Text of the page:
Gordana Rabrenovic (1957-)
Jack Levin (1941-), Samantha R. Friedman, Jacob I. Stowell (1973-)
Date of Award
Doctor of Philosophy
Department or Academic Unit
College of Social Sciences & Humanities, Department of Sociology & Anthropology
criminology, crime, hate, biased, immigration, new destination, new gateway, social disorganization, community resource, group threat, victimization
Sociology, Immigrants - Crime
In recent years the link between immigration and crime has received renewed interest in academic research and public and political discourse, with the former tending to find little empirical support and the latter continuing to espouse a firm connection. Recent years have also witnessed the expansion of immigration to new destinations far from traditional ports of entry and settlement. Whether the lack of a connection between immigration and crime in traditional areas holds within new destinations warrants sociological attention. Moreover, as immigrants increasingly settle outside of traditional receiving areas, given the negative context of reception, the potential for victimization is an important issue.
This research seeks to provide a broader account of the nature of immigration and crime by examining the potential effects within new settlement destinations and incorporating the issue of immigrant victimization. Competing hypotheses regarding traditional crime, drawn from social disorganization theory and the community resource perspective, are tested within a large sample of cities and towns (n=1,252) and a sub-sample of new destinations (n=573). With respect to victimization, expectations on the occurrence of anti-immigrant hate crime are drawn from group threat theory and tested within a sample of 423 places, and a sub-sample of 173 new destinations. For each, longitudinal data are analyzed for the effect of change over time. Results of the analyses for traditional crime offer stronger support for the community resource perspective and suggest that the lack of a criminogenic effect of immigrant concentration in traditional areas is present in nontraditional ones as well. Results of the analyses for victimization lend limited support to group threat theory, with the surprising finding of a buffering effect of immigrant population growth on hate crime victimization. Analyses call attention to the importance of changing patterns of immigrant settlement. Particularly with regard to victimization, results suggest the need for further analysis to elucidate the unexpected finding of a buffering effect, and perhaps a refinement of group threat theory.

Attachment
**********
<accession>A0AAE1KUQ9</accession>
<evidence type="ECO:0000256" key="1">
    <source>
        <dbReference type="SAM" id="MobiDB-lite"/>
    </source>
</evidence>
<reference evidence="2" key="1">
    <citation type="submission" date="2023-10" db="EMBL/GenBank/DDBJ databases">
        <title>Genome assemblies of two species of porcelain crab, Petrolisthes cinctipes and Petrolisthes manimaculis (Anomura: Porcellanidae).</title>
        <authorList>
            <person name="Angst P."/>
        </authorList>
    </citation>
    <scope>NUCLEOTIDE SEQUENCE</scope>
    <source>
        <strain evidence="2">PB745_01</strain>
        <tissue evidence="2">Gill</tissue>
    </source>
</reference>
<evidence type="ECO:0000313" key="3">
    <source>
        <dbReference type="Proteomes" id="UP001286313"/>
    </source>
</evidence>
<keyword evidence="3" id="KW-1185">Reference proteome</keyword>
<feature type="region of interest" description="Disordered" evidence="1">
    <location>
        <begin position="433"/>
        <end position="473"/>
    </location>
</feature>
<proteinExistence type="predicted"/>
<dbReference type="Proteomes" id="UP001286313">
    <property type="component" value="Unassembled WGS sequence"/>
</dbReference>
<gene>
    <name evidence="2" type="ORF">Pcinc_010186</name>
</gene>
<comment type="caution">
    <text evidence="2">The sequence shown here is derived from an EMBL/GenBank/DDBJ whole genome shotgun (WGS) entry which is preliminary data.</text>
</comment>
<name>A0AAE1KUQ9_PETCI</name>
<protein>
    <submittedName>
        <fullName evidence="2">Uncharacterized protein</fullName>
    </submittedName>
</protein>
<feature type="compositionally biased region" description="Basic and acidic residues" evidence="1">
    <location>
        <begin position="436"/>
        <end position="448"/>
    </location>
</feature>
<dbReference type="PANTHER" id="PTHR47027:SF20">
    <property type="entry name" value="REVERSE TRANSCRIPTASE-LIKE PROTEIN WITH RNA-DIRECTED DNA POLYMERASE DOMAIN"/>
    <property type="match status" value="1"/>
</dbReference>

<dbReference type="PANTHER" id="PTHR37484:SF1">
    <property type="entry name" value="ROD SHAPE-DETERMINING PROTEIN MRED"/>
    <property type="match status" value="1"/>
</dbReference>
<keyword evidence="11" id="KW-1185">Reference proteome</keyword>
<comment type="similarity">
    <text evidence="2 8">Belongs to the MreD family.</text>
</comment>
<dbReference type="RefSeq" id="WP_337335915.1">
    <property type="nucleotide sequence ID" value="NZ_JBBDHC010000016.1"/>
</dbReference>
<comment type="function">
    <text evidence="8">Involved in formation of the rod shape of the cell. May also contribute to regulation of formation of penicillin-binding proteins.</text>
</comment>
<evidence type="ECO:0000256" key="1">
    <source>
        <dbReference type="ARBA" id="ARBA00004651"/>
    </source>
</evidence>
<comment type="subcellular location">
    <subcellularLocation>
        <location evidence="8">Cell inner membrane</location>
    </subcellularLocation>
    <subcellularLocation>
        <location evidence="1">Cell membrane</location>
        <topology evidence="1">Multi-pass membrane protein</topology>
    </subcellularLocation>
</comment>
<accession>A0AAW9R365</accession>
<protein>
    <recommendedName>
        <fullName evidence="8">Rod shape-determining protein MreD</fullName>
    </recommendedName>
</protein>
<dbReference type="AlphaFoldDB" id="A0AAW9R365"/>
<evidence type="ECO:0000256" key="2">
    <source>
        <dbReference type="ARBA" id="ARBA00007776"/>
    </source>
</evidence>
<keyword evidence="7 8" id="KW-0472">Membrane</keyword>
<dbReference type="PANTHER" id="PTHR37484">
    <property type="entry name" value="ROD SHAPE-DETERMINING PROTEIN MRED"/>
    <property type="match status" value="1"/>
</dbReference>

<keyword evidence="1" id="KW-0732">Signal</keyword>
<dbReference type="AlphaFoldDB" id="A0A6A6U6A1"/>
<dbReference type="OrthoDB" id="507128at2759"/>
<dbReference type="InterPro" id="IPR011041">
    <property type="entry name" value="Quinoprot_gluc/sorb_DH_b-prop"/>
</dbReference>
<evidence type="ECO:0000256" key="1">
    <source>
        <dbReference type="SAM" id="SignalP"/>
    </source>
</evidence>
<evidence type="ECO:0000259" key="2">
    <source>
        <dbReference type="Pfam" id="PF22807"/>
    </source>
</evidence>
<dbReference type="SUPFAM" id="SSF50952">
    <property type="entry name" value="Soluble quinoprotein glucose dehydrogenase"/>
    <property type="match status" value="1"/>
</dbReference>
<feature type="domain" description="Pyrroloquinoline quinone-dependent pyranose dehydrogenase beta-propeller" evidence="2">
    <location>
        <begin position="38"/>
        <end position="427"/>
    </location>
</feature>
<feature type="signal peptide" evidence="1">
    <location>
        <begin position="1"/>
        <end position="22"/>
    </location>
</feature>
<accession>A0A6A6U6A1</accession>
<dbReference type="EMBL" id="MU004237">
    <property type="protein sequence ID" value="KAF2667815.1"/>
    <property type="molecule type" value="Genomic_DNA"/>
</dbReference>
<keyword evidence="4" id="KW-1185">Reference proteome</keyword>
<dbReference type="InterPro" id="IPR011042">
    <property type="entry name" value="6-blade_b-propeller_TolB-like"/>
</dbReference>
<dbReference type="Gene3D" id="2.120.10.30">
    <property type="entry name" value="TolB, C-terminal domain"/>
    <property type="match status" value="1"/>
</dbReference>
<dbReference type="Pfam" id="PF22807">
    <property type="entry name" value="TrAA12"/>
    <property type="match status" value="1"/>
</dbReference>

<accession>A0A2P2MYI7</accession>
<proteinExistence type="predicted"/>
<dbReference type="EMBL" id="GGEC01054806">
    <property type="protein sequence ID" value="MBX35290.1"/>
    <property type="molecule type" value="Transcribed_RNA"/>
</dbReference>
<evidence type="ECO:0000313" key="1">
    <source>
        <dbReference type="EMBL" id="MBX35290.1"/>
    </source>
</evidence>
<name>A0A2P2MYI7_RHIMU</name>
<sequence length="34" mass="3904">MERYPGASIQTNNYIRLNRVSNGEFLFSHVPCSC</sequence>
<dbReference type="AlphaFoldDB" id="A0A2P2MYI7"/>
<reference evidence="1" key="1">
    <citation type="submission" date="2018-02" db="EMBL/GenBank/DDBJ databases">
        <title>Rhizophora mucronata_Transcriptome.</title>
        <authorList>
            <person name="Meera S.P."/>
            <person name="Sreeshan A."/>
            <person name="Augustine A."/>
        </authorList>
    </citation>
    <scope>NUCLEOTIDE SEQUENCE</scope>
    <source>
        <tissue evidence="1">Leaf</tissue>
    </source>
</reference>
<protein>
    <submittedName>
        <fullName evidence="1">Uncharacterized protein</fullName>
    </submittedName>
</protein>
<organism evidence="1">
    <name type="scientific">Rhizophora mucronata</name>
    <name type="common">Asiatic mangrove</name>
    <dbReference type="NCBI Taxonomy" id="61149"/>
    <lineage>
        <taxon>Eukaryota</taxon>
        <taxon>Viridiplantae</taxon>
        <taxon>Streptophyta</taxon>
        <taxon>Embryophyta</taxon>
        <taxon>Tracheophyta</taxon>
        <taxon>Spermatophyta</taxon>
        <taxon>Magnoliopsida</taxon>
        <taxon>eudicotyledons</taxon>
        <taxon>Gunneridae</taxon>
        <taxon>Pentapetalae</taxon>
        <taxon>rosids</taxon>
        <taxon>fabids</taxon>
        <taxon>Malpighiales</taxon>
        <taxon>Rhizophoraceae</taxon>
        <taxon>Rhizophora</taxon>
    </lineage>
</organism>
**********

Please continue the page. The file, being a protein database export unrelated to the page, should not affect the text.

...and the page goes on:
Vincent A. Ferraro
Ferraro, Vincent A., "Crime in the new destinations: the effect of changing patterns of immigrant settlement on traditional and biased crime" (2011). Sociology Dissertations. Paper 12. http://hdl.handle.net/2047/d20001089
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